9. The two-dimensional character of inscriptions allow them to merge with geometry. Space on paper can be made continuous with three-dimensional space.

The summary conclusion here is that writing and inscriptions are crucial characteristics of the technoscientific modernity — these are deceptively simple characteristics and not as grand as the creation of trade, or the invention of fungible currencies, or the invention of the telescope or perspective or a particular war or even the printing press. It is these things, certainly — but together with this ability to describe and to draw and to do so in a way that is mobile and immutable — that can travel back. You can go to the far reaches of the world or the imagination and then come back to show what you mean. And, the simpler, the better. No grand, esoteric explanations.

Why do I blog this?I like this perspective of coming back to simple explanations of things. It seems that complexity or quantity often rule in situations. More words; more data; more user study data; more pages in the PowerPoint. More and more stuff to hide behind before making a decision…and so on. I’ve been more intrigued by the power of a compelling visual description, even for awkwardly speculative perspectives or propositions. This is very similar in my mind to these moments in the design fiction idiom, especially the moment in science fiction films (which may as well be journey’s to other possible worlds) where something fantastical is revealed and the *how* is brought back to us as viewers to allow us to enjoy the film without questioning the *science* that belongs properly to the fiction.
Continue reading Showing And Telling: Some Notes On Visualisation and Cognition

Thickly Imbricated

Knot Thatch Structure

I just finished Richard Powers’ intriguing industrial historical novel Gain, which was brought to my attention by a couple of passages in Bruno Latour’s Reassembling the Social, which was brought to my attention by..&c.

One of the passages in the Latour is a sidebar in which he deploys an extended quotation from Powers in order to capture the multivalent prismatic network of associations that invigorate what a corporation is. There are no singular definitions — there are associations of the firm from a legal perspective, from the perspective of the guy working on a loading dock, from the point of view of shareholders who own lots of a company, and those who only own enough to have a modest retirement (they hope), from the perspective of environmental activists, from a historical point of view in the sense of corporate history, or a historical point of view from the perspective of labor history — and so on. The multivalent identity of a corporation is a complex thing, and even more complex to represent.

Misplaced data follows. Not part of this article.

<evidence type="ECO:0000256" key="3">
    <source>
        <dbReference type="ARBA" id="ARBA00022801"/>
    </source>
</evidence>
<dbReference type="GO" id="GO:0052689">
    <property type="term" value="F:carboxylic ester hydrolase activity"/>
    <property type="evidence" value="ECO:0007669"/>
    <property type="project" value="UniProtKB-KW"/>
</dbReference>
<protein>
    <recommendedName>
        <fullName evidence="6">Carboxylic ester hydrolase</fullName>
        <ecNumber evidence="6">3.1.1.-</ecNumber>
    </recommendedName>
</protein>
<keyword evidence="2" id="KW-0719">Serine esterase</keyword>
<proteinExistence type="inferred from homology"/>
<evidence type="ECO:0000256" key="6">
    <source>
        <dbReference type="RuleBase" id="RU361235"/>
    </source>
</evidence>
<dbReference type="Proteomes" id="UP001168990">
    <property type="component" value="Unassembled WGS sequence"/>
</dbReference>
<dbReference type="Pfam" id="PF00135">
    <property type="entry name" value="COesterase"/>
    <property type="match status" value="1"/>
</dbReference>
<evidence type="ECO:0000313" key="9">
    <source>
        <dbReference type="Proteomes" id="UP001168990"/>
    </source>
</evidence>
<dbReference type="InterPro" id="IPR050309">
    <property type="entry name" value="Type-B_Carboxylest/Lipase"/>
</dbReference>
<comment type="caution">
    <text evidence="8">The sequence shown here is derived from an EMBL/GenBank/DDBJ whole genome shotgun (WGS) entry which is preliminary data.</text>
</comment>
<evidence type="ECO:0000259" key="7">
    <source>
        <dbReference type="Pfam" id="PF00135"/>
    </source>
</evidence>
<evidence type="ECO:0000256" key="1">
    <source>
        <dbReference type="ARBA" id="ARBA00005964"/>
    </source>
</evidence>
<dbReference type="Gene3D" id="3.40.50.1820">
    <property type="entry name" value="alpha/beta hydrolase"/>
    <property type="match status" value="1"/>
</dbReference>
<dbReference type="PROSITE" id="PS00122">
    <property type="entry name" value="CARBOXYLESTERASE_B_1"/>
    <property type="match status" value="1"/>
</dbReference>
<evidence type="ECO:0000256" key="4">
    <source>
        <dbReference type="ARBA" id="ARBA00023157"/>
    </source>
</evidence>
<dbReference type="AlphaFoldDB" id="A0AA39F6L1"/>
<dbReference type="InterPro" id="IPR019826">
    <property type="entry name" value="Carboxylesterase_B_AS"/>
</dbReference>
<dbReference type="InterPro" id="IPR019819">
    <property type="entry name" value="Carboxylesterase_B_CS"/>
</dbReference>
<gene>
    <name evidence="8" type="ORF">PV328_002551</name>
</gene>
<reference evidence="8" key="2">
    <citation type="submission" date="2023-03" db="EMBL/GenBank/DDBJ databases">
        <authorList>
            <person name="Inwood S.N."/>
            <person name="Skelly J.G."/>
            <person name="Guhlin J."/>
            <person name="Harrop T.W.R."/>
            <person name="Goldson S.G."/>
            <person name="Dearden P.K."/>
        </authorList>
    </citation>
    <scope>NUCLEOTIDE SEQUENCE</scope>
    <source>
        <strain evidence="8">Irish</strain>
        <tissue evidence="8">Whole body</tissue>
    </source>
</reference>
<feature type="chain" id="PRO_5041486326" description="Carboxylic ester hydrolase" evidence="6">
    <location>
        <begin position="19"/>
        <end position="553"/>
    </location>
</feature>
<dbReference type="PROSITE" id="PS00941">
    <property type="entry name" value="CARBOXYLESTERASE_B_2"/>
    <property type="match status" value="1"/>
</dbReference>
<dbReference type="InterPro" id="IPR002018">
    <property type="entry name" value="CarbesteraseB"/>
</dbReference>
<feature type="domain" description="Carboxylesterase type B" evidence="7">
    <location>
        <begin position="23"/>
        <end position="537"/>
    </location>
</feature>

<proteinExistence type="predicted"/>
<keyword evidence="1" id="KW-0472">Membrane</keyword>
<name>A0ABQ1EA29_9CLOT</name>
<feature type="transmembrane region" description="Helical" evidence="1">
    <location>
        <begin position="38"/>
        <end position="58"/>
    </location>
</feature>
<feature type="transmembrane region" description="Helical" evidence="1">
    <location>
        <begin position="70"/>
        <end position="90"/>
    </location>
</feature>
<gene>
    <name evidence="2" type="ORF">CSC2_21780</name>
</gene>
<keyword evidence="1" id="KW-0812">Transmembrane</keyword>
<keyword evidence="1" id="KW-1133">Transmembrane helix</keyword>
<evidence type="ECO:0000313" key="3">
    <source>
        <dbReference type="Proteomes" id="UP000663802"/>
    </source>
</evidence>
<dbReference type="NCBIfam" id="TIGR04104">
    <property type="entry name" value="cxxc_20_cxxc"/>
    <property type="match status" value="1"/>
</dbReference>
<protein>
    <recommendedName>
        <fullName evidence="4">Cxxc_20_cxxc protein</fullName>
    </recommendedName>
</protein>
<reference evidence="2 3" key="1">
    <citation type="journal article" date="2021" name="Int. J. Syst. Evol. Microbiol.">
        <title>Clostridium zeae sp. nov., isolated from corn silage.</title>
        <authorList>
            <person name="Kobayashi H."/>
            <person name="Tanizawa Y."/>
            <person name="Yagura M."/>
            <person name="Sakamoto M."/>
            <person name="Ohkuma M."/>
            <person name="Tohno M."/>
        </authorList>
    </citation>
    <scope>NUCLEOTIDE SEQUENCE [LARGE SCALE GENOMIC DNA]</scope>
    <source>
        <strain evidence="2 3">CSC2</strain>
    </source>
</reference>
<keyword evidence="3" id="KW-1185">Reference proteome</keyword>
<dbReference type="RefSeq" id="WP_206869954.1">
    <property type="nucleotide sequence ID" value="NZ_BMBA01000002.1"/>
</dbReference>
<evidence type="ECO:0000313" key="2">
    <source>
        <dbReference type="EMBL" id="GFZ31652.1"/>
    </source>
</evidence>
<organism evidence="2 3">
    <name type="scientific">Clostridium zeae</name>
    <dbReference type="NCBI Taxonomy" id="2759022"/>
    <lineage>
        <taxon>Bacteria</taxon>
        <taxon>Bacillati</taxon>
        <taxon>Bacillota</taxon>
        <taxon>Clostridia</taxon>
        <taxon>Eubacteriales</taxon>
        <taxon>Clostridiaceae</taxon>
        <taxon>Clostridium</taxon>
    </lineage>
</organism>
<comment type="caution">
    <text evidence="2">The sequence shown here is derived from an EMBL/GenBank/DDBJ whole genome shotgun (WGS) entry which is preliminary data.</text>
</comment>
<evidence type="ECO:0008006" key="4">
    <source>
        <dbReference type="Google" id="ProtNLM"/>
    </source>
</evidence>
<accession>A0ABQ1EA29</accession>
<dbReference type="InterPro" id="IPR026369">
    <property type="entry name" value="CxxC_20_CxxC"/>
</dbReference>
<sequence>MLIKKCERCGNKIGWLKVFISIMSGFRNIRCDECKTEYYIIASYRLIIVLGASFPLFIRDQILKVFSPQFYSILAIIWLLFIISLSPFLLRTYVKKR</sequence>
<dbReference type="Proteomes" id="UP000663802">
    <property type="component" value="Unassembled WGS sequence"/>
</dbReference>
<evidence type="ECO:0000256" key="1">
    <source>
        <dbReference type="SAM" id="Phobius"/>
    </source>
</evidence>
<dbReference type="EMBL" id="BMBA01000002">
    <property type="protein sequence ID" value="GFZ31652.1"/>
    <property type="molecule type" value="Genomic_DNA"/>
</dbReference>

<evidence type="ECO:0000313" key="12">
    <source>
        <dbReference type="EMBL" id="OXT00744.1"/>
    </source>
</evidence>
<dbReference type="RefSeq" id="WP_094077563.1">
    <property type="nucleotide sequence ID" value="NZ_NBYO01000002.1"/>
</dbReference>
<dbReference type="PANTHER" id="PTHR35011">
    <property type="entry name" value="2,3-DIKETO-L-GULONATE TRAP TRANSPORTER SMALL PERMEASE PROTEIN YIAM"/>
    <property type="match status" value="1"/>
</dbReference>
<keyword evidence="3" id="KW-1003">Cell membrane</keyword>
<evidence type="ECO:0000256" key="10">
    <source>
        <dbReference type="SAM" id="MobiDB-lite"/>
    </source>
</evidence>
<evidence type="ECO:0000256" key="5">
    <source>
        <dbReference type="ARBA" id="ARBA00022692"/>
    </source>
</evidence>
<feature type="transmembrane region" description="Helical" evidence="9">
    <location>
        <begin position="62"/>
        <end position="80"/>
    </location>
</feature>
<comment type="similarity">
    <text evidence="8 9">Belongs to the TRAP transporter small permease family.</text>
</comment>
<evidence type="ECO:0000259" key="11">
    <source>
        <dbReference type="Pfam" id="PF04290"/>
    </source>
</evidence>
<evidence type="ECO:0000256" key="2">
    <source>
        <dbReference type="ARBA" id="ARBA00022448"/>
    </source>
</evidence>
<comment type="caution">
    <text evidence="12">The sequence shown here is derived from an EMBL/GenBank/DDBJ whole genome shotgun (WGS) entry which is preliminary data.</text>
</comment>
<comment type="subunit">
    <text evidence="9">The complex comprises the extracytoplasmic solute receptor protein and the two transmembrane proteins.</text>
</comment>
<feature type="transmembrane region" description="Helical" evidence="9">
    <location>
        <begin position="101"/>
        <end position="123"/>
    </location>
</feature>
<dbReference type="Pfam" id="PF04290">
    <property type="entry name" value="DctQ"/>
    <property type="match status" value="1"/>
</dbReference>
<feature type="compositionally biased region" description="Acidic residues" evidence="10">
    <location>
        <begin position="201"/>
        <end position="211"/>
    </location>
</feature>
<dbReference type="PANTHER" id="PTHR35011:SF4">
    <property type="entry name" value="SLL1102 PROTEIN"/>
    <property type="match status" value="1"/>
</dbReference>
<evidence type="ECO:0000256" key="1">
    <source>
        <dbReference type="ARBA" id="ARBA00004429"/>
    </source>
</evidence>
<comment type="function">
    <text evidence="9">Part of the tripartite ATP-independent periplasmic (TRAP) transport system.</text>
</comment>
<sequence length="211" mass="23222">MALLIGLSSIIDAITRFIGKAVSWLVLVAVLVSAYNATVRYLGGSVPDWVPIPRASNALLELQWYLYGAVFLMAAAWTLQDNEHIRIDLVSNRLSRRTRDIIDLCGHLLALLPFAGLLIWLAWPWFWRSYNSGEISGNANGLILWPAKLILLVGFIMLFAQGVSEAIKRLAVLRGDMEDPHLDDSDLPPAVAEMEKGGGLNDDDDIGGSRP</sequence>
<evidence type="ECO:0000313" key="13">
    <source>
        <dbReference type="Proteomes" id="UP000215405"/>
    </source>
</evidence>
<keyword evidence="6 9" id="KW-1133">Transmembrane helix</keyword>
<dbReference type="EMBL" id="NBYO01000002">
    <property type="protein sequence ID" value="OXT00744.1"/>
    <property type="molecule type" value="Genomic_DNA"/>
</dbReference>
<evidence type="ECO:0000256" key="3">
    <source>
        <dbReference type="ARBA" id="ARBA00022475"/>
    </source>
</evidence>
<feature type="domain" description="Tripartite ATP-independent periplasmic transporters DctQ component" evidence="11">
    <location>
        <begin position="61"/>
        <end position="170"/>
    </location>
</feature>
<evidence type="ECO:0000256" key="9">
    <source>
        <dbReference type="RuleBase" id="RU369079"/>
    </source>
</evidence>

In this quotation, Powers’ captures the complexity of the corporation in a wonderfully succinct fictional historical moment. We’re in the denouement of the novel. The Clare company has come from a rich history of family enterprise in the American colonial days to today. Starting as an intrepid candle making trio (two Claire brothers and an Irish widower who is a candle craftsman) to a multinational, multiproduct conglomerate. As the CEO prepares for an interview on public television about this storied company, he ponders a question the producer has asked him to consider, jotting notes on a legal pad.

To make a profit. To make a consistent profit. To make a profit in the long run. To make a living. To make things. To make things in the most economical way. To make things for the longest possible time. To make things that people need. To make things that people desire. To make people desire things. To give meaningful employment. To give reliable employment. To give people something to do. To do something. To provide the greatest food to the greatest number. To promote the general welfare. To provide for the common defense. To increase the value of the common stock. To pay a regular dividend. To maximize the net worth of the firm. To advance the lot of all the stakeholders. To grow. To progress. To expand. To increase knowhow. To increase revenues and to decrease costs. To get the job done more cheaply . To compete efficiently. To buy low and sell hight. To improve the hand that humankind has been dealt. To produce the next round of technological innovations. To rationalize nature. To improve the landscape. To shatter space and arrest time. To see what the human race can do. To amass the country’s retirement pension. To amass the capital required to do anything we want to do. To discover what we want to do. To vacate the premises before the sun dies out. To make life a little easier. To make people a little wealthier. To make people a little happier. To build a better tomorrow. To kick something back into the kitty. To facilitate the flow of capital. To preserve the corporation. To do business. To stay in business. To figure out the purpose of business.

Kennibar thinks of adding: “To beat death,” but he’s afraid he’ll forget what he meant when the cameras roll this afternoon.

Richard Powers. Gain: A Novel. p. 398

What is the relevance of this? In part, reflecting upon the capability of a good story teller to capture a richness that escapes even the most well-researched corporate histories. In this sense, the power and force of the well-written word resonates with the sensibilities of “design fiction” to convey an idea, a concept, a *new thing* or even an *old thing* in a more compelling way than wireframes and storyboards.